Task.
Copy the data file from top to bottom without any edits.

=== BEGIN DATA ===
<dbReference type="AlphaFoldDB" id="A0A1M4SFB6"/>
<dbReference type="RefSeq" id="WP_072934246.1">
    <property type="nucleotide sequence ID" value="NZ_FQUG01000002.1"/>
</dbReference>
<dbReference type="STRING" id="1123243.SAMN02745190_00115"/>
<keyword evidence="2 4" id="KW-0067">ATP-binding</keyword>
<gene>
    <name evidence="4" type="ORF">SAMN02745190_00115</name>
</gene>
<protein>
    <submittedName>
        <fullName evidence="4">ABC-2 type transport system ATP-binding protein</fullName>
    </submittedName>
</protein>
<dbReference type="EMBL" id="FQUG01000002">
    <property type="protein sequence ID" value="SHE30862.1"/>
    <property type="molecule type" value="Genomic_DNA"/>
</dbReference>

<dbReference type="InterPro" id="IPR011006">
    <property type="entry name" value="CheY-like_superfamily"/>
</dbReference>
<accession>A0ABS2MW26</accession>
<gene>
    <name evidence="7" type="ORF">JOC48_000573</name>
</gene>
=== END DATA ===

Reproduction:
<dbReference type="AlphaFoldDB" id="A0A1M4SFB6"/>
<dbReference type="RefSeq" id="WP_072934246.1">
    <property type="nucleotide sequence ID" value="NZ_FQUG01000002.1"/>
</dbReference>
<dbReference type="STRING" id="1123243.SAMN02745190_00115"/>
<keyword evidence="2 4" id="KW-0067">ATP-binding</keyword>
<gene>
    <name evidence="4" type="ORF">SAMN02745190_00115</name>
</gene>
<protein>
    <submittedName>
        <fullName evidence="4">ABC-2 type transport system ATP-binding protein</fullName>
    </submittedName>
</protein>
<dbReference type="EMBL" id="FQUG01000002">
    <property type="protein sequence ID" value="SHE30862.1"/>
    <property type="molecule type" value="Genomic_DNA"/>
</dbReference>

<dbReference type="InterPro" id="IPR011006">
    <property type="entry name" value="CheY-like_superfamily"/>
</dbReference>
<accession>A0ABS2MW26</accession>
<gene>
    <name evidence="7" type="ORF">JOC48_000573</name>
</gene>